3. You’ve chosen to include passages told from your grandmother’s point of view. For some readers, this may frustrate their understanding of what exactly constitutes non-fiction. Can you tell us a little bit more about why you made this choice, and how you justified it to yourself?

In my first creative non-fiction pieces, I was turning out story after story that was bare bones non-fiction, and none of it was very compelling. I knew that in order to fully explore this family history, I would have to enter that boundary zone—the space where fact meets imagination—because most of the stories of Rosina were second and even third-hand, and most of the details shifted over the years.

It was important to me to establish a contract with the reader that allowed me to enter that space by signalling when I was crossing the border between fact and fiction, and to explore in full view of the audience.

With the use of the phrase “I imagined” at the end of the first chapter, I set the tone for the interplay of fact and fiction to come. I see these moments of imagination in stark contrast to the facts of her existence as laid out in reductive documents such as the census documents that I came across and mention in the book.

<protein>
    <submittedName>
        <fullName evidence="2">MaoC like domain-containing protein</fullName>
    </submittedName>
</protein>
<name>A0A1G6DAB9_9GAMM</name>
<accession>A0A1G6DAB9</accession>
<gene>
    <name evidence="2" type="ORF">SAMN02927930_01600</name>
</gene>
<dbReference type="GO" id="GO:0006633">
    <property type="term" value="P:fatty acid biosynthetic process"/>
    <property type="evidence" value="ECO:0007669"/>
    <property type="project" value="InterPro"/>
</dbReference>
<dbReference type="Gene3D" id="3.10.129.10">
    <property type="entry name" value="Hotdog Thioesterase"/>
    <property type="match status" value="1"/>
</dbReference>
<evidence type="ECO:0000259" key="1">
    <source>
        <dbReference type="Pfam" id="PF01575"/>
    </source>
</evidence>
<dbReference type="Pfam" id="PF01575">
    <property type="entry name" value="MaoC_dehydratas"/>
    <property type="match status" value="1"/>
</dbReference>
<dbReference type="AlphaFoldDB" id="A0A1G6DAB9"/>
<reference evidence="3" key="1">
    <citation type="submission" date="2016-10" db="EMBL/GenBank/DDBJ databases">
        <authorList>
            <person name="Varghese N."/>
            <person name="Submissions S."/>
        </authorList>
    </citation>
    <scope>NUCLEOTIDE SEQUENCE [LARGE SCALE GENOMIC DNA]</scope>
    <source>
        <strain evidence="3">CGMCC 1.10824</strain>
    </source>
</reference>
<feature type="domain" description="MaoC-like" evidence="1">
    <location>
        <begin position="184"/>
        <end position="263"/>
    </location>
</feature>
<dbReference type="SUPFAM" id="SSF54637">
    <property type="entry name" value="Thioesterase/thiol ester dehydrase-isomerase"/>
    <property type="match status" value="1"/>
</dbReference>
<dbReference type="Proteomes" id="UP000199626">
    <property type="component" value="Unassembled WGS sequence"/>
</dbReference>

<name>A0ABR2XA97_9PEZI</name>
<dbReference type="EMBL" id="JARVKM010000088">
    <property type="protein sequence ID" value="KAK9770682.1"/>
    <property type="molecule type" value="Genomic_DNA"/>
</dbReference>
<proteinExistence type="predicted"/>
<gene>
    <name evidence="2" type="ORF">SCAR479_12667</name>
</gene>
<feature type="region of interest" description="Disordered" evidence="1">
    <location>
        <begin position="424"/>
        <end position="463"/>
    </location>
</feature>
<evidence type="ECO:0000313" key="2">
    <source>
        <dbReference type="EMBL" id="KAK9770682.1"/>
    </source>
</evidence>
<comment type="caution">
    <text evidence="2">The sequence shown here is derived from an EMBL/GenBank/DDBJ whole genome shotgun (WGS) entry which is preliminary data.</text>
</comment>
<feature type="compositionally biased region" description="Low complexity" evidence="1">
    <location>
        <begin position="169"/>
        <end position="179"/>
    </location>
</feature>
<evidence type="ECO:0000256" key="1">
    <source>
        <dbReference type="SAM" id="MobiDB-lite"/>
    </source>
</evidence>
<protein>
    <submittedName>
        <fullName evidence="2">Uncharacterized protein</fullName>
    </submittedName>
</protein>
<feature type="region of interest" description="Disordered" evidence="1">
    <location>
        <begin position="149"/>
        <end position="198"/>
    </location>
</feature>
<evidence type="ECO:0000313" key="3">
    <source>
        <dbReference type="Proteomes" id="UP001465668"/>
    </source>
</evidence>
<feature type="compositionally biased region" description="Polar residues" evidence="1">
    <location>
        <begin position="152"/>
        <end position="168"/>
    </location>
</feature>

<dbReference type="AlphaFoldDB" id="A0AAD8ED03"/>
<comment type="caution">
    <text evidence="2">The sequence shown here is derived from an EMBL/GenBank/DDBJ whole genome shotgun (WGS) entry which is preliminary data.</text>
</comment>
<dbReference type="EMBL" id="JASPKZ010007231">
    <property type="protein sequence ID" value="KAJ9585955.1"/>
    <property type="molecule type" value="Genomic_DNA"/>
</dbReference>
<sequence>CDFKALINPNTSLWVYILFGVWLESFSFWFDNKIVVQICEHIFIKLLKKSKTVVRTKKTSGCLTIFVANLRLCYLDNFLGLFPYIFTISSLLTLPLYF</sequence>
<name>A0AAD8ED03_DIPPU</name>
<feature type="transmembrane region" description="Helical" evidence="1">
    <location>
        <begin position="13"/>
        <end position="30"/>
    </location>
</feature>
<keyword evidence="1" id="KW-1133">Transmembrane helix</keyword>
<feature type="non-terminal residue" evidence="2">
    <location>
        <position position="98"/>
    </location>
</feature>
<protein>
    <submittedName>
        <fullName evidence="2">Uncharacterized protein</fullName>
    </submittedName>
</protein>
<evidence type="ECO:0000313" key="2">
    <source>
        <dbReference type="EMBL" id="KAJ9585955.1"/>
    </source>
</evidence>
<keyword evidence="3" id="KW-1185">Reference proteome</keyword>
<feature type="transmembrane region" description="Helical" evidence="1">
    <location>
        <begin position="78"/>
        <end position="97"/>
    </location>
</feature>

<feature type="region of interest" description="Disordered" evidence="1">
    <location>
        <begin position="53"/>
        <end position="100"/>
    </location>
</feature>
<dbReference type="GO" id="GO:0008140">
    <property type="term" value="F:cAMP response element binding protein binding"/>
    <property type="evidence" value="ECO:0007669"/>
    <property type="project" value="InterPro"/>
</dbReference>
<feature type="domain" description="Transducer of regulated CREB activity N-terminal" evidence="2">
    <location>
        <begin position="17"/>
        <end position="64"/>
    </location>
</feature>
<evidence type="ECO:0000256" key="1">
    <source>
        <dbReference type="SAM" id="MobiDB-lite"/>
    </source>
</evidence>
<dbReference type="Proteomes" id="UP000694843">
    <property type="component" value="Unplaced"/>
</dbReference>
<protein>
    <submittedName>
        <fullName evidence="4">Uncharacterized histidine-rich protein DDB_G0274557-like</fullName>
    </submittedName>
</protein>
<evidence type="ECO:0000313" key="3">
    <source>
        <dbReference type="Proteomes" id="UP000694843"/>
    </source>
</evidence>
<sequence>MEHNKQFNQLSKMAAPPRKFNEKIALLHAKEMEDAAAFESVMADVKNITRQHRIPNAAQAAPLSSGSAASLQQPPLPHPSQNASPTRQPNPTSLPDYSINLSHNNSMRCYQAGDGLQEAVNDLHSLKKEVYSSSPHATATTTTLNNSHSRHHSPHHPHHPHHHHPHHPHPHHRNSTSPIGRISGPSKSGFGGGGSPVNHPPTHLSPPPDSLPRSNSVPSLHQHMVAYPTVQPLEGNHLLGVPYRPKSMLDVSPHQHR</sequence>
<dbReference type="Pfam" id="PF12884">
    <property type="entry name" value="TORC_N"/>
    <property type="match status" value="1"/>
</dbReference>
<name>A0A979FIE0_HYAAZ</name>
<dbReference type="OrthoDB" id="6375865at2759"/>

Beyond the textual cues that I included to signal that move from fact into imagination, I also wanted to draw attention to the way imagination is a natural part of our lives, especially as we are growing up. I see creative non-fiction, a genre that uses creative license to tell fact-based stories, as a genre that is an extension of how we view our own lives: we imagine our futures within the framework of the lives we are already living, and, sometimes, we even look back and imagine how things could have gone differently.